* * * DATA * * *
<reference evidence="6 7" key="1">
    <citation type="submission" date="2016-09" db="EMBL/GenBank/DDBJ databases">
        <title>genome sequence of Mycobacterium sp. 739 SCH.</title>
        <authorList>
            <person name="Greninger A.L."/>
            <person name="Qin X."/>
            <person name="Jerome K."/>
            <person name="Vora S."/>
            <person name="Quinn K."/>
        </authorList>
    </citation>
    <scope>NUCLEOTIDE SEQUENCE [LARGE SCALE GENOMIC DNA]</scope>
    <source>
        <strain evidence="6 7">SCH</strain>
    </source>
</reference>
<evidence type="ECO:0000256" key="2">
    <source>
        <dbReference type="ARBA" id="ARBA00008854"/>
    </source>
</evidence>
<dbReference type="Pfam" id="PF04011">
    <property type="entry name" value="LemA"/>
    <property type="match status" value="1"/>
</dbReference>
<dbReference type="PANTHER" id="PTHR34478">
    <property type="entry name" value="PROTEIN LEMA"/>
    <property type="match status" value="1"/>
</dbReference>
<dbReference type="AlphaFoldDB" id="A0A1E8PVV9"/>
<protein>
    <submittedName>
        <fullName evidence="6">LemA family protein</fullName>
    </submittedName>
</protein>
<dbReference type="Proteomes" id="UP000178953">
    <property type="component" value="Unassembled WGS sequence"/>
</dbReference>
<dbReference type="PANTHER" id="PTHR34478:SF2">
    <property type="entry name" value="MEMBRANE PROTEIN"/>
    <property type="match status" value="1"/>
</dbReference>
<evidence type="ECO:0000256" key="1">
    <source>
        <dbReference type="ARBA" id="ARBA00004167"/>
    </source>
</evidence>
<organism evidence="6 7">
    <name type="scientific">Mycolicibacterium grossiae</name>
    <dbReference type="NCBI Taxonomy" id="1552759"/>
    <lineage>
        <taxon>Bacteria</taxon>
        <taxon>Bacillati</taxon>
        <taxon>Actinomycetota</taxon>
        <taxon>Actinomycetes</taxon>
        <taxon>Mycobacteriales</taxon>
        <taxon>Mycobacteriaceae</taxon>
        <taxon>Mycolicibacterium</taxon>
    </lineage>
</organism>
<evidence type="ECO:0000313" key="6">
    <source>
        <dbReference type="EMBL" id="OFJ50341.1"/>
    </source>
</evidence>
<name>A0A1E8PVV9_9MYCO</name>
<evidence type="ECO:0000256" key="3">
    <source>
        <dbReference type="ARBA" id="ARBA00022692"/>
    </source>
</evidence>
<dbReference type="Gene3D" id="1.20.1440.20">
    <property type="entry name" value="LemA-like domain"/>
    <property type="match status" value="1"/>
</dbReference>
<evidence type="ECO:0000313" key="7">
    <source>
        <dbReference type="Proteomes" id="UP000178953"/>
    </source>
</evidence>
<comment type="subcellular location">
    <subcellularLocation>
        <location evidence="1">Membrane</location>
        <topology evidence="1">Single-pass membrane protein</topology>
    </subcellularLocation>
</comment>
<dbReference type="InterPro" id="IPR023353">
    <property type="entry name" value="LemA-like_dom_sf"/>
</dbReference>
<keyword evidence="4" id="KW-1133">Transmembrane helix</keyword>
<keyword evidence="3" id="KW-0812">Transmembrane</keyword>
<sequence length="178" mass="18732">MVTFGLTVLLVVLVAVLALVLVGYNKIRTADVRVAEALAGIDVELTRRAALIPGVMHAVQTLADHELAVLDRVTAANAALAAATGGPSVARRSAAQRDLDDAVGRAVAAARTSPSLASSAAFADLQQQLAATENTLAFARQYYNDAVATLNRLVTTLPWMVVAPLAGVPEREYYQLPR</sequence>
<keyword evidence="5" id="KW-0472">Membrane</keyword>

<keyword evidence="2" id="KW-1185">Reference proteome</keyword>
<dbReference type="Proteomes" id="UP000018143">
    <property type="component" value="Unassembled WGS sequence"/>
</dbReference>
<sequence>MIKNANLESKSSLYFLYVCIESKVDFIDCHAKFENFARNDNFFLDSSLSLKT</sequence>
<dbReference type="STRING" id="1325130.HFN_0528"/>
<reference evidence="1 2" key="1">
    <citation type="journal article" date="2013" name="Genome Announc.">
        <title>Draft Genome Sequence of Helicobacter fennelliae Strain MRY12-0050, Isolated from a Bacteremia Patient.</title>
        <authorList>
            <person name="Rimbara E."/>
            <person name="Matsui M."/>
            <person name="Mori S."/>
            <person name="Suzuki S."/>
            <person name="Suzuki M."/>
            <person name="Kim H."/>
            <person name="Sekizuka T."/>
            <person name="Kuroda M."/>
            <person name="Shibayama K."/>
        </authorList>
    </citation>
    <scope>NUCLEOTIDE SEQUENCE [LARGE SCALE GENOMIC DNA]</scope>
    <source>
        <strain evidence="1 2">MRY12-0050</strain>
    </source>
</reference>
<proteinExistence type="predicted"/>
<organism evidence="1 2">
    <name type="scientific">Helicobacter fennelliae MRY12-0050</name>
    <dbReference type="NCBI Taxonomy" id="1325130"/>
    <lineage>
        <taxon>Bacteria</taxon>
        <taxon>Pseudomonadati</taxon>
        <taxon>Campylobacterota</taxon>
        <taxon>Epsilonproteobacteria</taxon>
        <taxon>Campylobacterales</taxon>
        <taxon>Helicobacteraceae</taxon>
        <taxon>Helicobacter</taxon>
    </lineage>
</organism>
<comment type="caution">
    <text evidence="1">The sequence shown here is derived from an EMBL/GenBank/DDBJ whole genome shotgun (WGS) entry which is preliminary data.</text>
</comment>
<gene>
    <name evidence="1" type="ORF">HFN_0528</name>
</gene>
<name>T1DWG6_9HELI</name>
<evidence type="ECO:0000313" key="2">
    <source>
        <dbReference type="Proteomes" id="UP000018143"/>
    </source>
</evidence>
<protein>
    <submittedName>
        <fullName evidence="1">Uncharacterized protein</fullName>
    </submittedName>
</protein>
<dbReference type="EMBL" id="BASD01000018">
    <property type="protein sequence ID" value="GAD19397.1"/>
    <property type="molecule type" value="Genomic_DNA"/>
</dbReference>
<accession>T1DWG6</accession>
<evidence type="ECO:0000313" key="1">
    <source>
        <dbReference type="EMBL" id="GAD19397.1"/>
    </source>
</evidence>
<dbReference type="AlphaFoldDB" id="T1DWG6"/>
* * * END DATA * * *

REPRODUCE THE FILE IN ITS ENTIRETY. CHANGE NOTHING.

<reference evidence="6 7" key="1">
    <citation type="submission" date="2016-09" db="EMBL/GenBank/DDBJ databases">
        <title>genome sequence of Mycobacterium sp. 739 SCH.</title>
        <authorList>
            <person name="Greninger A.L."/>
            <person name="Qin X."/>
            <person name="Jerome K."/>
            <person name="Vora S."/>
            <person name="Quinn K."/>
        </authorList>
    </citation>
    <scope>NUCLEOTIDE SEQUENCE [LARGE SCALE GENOMIC DNA]</scope>
    <source>
        <strain evidence="6 7">SCH</strain>
    </source>
</reference>
<evidence type="ECO:0000256" key="2">
    <source>
        <dbReference type="ARBA" id="ARBA00008854"/>
    </source>
</evidence>
<dbReference type="Pfam" id="PF04011">
    <property type="entry name" value="LemA"/>
    <property type="match status" value="1"/>
</dbReference>
<dbReference type="PANTHER" id="PTHR34478">
    <property type="entry name" value="PROTEIN LEMA"/>
    <property type="match status" value="1"/>
</dbReference>
<dbReference type="AlphaFoldDB" id="A0A1E8PVV9"/>
<protein>
    <submittedName>
        <fullName evidence="6">LemA family protein</fullName>
    </submittedName>
</protein>
<dbReference type="Proteomes" id="UP000178953">
    <property type="component" value="Unassembled WGS sequence"/>
</dbReference>
<dbReference type="PANTHER" id="PTHR34478:SF2">
    <property type="entry name" value="MEMBRANE PROTEIN"/>
    <property type="match status" value="1"/>
</dbReference>
<evidence type="ECO:0000256" key="1">
    <source>
        <dbReference type="ARBA" id="ARBA00004167"/>
    </source>
</evidence>
<organism evidence="6 7">
    <name type="scientific">Mycolicibacterium grossiae</name>
    <dbReference type="NCBI Taxonomy" id="1552759"/>
    <lineage>
        <taxon>Bacteria</taxon>
        <taxon>Bacillati</taxon>
        <taxon>Actinomycetota</taxon>
        <taxon>Actinomycetes</taxon>
        <taxon>Mycobacteriales</taxon>
        <taxon>Mycobacteriaceae</taxon>
        <taxon>Mycolicibacterium</taxon>
    </lineage>
</organism>
<evidence type="ECO:0000313" key="6">
    <source>
        <dbReference type="EMBL" id="OFJ50341.1"/>
    </source>
</evidence>
<name>A0A1E8PVV9_9MYCO</name>
<evidence type="ECO:0000256" key="3">
    <source>
        <dbReference type="ARBA" id="ARBA00022692"/>
    </source>
</evidence>
<dbReference type="Gene3D" id="1.20.1440.20">
    <property type="entry name" value="LemA-like domain"/>
    <property type="match status" value="1"/>
</dbReference>
<evidence type="ECO:0000313" key="7">
    <source>
        <dbReference type="Proteomes" id="UP000178953"/>
    </source>
</evidence>
<comment type="subcellular location">
    <subcellularLocation>
        <location evidence="1">Membrane</location>
        <topology evidence="1">Single-pass membrane protein</topology>
    </subcellularLocation>
</comment>
<dbReference type="InterPro" id="IPR023353">
    <property type="entry name" value="LemA-like_dom_sf"/>
</dbReference>
<keyword evidence="4" id="KW-1133">Transmembrane helix</keyword>
<keyword evidence="3" id="KW-0812">Transmembrane</keyword>
<sequence length="178" mass="18732">MVTFGLTVLLVVLVAVLALVLVGYNKIRTADVRVAEALAGIDVELTRRAALIPGVMHAVQTLADHELAVLDRVTAANAALAAATGGPSVARRSAAQRDLDDAVGRAVAAARTSPSLASSAAFADLQQQLAATENTLAFARQYYNDAVATLNRLVTTLPWMVVAPLAGVPEREYYQLPR</sequence>
<keyword evidence="5" id="KW-0472">Membrane</keyword>

<keyword evidence="2" id="KW-1185">Reference proteome</keyword>
<dbReference type="Proteomes" id="UP000018143">
    <property type="component" value="Unassembled WGS sequence"/>
</dbReference>
<sequence>MIKNANLESKSSLYFLYVCIESKVDFIDCHAKFENFARNDNFFLDSSLSLKT</sequence>
<dbReference type="STRING" id="1325130.HFN_0528"/>
<reference evidence="1 2" key="1">
    <citation type="journal article" date="2013" name="Genome Announc.">
        <title>Draft Genome Sequence of Helicobacter fennelliae Strain MRY12-0050, Isolated from a Bacteremia Patient.</title>
        <authorList>
            <person name="Rimbara E."/>
            <person name="Matsui M."/>
            <person name="Mori S."/>
            <person name="Suzuki S."/>
            <person name="Suzuki M."/>
            <person name="Kim H."/>
            <person name="Sekizuka T."/>
            <person name="Kuroda M."/>
            <person name="Shibayama K."/>
        </authorList>
    </citation>
    <scope>NUCLEOTIDE SEQUENCE [LARGE SCALE GENOMIC DNA]</scope>
    <source>
        <strain evidence="1 2">MRY12-0050</strain>
    </source>
</reference>
<proteinExistence type="predicted"/>
<organism evidence="1 2">
    <name type="scientific">Helicobacter fennelliae MRY12-0050</name>
    <dbReference type="NCBI Taxonomy" id="1325130"/>
    <lineage>
        <taxon>Bacteria</taxon>
        <taxon>Pseudomonadati</taxon>
        <taxon>Campylobacterota</taxon>
        <taxon>Epsilonproteobacteria</taxon>
        <taxon>Campylobacterales</taxon>
        <taxon>Helicobacteraceae</taxon>
        <taxon>Helicobacter</taxon>
    </lineage>
</organism>
<comment type="caution">
    <text evidence="1">The sequence shown here is derived from an EMBL/GenBank/DDBJ whole genome shotgun (WGS) entry which is preliminary data.</text>
</comment>
<gene>
    <name evidence="1" type="ORF">HFN_0528</name>
</gene>
<name>T1DWG6_9HELI</name>
<evidence type="ECO:0000313" key="2">
    <source>
        <dbReference type="Proteomes" id="UP000018143"/>
    </source>
</evidence>
<protein>
    <submittedName>
        <fullName evidence="1">Uncharacterized protein</fullName>
    </submittedName>
</protein>
<dbReference type="EMBL" id="BASD01000018">
    <property type="protein sequence ID" value="GAD19397.1"/>
    <property type="molecule type" value="Genomic_DNA"/>
</dbReference>
<accession>T1DWG6</accession>
<evidence type="ECO:0000313" key="1">
    <source>
        <dbReference type="EMBL" id="GAD19397.1"/>
    </source>
</evidence>
<dbReference type="AlphaFoldDB" id="T1DWG6"/>